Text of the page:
Latest posts by Mario Mergola (see all)
- NFL Picks: 2018 Divisional Round Picks Against the Point Spread - Jan 12, 2019
- NFL Picks: 2018 Wild Card Picks Against the Point Spread - Jan 4, 2019
- Week 17 NFL Picks Against the Point Spread - Dec 28, 2018
With three weeks remaining in the 2015 National Football League season, there is a distinct split between the hunters and the hunted — those who are chasing and those who are trying to hold off the pack. From division leaders to people picking games against the spread to those who set the lines, everyone either has a lead to protect or a comeback to attempt.
It is during this final stretch where movement can be found everywhere. Gameplans and strategies are frequently abandoned while an ongoing game of chess sorts itself out. On the football field, this often materializes in the form of coaches with little to lose playing a more aggressive game — this benefits underdogs, as there are unorthodox methods to keeping a game close. On paper, those who make the spreads are trying to protect their gains, and do so by moving the number more than usual.
After the middle portion of the season provided a bevy of wins for the underdogs, the favorites started to regain their edge. As always, with this column generally leaning on underdogs, it is actually a positive when favorites outperform underdogs and we still find relative success — in essence, when the underdogs explode, so will we.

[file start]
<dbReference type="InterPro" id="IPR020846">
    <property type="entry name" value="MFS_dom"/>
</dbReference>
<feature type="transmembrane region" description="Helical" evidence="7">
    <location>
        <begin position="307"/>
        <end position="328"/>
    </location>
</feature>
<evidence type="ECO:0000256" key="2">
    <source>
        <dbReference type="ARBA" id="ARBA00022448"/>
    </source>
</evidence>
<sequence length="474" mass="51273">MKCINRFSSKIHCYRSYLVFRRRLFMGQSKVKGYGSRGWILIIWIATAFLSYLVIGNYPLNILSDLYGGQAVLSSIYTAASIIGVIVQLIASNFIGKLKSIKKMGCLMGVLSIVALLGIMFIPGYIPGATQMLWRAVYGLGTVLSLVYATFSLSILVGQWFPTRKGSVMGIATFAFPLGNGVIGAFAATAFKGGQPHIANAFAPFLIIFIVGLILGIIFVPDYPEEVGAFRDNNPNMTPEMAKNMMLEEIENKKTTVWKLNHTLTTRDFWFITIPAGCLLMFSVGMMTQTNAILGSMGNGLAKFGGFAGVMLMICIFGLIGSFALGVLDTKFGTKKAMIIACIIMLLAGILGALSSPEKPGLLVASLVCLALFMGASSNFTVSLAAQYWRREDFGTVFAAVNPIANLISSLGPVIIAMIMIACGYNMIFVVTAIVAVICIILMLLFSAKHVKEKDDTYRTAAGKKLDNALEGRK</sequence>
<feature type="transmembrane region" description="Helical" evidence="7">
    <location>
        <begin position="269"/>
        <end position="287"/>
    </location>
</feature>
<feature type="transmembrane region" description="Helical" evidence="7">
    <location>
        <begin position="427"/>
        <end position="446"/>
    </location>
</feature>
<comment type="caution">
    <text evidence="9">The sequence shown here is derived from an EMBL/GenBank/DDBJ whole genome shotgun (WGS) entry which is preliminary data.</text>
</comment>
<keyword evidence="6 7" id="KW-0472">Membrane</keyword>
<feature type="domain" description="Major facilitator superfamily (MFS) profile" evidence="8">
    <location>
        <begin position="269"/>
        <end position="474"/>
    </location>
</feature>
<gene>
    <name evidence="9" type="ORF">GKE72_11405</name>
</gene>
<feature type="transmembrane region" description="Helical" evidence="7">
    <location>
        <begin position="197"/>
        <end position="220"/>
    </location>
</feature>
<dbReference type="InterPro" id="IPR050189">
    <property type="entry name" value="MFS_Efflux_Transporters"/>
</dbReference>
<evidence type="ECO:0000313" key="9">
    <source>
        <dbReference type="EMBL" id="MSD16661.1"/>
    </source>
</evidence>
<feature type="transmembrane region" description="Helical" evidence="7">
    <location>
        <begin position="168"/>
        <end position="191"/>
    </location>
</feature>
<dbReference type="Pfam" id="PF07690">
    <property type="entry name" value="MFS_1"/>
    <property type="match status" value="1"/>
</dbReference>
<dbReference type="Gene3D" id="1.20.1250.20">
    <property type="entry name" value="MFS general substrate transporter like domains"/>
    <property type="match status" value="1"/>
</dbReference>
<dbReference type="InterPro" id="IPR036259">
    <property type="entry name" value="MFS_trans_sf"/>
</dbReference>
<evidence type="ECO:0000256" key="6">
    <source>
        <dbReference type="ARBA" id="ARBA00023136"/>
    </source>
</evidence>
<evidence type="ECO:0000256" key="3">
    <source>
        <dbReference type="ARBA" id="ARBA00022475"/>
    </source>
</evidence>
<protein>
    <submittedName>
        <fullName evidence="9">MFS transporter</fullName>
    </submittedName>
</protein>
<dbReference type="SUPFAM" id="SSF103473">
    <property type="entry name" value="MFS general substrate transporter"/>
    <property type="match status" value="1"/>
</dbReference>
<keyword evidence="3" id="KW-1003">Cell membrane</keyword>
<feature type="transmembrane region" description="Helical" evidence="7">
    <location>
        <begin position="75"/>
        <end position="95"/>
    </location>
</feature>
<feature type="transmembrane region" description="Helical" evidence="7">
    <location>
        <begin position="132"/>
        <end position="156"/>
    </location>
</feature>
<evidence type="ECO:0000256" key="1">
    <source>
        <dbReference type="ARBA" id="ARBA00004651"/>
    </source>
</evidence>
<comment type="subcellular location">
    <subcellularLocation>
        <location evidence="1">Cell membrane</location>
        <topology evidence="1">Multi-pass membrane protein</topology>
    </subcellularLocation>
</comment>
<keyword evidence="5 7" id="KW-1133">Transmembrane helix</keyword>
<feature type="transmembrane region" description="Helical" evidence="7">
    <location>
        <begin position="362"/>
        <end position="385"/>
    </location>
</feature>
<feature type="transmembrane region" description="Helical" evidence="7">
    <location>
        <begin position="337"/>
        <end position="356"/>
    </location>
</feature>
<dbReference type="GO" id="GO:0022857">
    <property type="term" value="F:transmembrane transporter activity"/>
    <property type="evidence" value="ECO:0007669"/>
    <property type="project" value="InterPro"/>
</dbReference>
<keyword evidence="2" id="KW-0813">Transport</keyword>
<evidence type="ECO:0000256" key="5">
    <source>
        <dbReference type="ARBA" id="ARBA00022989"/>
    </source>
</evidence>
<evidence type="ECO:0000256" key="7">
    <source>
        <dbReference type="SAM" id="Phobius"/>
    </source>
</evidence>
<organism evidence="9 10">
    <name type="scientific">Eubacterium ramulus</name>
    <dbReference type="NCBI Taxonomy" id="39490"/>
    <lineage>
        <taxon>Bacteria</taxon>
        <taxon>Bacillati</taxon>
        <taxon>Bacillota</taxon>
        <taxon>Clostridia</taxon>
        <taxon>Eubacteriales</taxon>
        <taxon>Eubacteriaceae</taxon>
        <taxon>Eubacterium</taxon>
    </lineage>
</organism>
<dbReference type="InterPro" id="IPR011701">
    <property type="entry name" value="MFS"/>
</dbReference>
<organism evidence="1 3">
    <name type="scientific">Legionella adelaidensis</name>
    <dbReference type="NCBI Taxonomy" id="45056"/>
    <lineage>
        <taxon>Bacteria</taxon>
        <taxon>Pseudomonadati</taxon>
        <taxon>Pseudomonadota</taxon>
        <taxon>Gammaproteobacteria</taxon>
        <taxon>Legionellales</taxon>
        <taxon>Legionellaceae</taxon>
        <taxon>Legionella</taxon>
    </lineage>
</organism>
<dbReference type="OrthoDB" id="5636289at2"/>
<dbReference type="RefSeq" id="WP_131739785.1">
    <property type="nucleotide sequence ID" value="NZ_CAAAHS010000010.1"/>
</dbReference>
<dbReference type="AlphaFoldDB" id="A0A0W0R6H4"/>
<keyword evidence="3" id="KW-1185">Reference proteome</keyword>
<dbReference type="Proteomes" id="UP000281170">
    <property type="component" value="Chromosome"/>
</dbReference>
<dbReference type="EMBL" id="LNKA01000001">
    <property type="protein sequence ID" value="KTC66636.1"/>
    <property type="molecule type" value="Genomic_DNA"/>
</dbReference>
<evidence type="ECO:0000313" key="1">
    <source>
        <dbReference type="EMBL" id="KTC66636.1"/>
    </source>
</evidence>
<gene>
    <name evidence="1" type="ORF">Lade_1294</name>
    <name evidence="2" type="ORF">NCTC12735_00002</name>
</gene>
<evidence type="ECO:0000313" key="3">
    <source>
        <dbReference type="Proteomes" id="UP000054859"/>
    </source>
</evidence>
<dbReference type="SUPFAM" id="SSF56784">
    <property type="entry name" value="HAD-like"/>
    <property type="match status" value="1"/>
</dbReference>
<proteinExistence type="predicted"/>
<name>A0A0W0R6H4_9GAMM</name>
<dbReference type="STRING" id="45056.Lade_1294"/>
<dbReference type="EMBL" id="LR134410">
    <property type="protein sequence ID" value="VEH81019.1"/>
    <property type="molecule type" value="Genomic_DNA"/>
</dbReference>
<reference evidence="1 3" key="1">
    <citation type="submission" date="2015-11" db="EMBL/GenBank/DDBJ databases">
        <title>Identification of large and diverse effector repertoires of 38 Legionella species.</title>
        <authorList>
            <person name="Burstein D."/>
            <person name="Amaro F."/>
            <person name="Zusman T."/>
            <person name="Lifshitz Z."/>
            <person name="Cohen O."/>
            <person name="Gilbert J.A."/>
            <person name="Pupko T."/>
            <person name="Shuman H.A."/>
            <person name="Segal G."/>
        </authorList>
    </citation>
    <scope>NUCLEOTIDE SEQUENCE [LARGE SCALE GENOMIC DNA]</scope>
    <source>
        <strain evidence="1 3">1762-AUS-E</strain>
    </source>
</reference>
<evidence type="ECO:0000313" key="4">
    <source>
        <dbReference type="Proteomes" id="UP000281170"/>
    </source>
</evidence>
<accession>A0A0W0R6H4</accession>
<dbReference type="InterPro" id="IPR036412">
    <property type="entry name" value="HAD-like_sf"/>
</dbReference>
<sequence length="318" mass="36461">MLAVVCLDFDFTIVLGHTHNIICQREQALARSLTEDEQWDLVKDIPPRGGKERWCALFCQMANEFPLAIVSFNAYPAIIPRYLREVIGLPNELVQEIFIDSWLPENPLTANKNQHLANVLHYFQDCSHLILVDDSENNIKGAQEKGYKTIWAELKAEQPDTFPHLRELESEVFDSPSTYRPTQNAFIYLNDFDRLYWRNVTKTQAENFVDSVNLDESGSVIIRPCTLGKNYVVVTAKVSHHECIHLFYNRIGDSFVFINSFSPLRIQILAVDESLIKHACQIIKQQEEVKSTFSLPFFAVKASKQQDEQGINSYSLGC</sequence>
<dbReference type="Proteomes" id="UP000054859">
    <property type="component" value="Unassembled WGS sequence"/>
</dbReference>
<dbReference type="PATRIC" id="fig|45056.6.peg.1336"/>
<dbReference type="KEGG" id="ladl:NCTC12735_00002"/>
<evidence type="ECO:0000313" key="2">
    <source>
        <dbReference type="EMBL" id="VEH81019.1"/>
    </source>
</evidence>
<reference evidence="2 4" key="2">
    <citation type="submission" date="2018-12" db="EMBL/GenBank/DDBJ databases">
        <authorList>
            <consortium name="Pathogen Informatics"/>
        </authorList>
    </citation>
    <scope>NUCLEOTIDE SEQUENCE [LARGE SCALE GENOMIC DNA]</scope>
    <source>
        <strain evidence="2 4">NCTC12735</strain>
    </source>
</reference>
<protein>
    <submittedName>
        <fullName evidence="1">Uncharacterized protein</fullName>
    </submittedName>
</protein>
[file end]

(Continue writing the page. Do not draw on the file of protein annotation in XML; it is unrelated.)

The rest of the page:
It has now been three weeks since underdogs last outperformed favorites — and it was with a weak 7-6 performance, at that — yet the pressure continues to build. We saw a small glimpse as to what happens when these trends get too one-sided over the past two weeks as Carolina — in New Orleans — and Cincinnati — in Pittsburgh — finally lost against the spread, but the wholesale shift has not yet occurred.
When it does, we will be ready.
Below are predictions for each game against the spread. Spreads have been taken from various websites and are subject to change. The spread in parenthesis denotes the selected team. An asterisk denotes a confidence pick.
*Confidence Picks – 2015 Season: 58-36-1 (Last Week: 6-2)
(2014 Season: 61-46-2)
All Picks Against Spread – 2015 Season: 116-88-4 (Last Week: 10-6)
(2014 Season: 149-114-4)
Tampa Bay Buccaneers at St. Louis Rams (-1.5)*
In easily one of the most lackluster primetime matchups of the past few years, the Rams will host the Buccaneers on Thursday Night Football in a game that has almost no playoff implications. While both teams are mathematically alive, only the Buccaneers have an outside shot at sneaking into a Wild Card spot, but it would take a combination of somewhat unlikely events.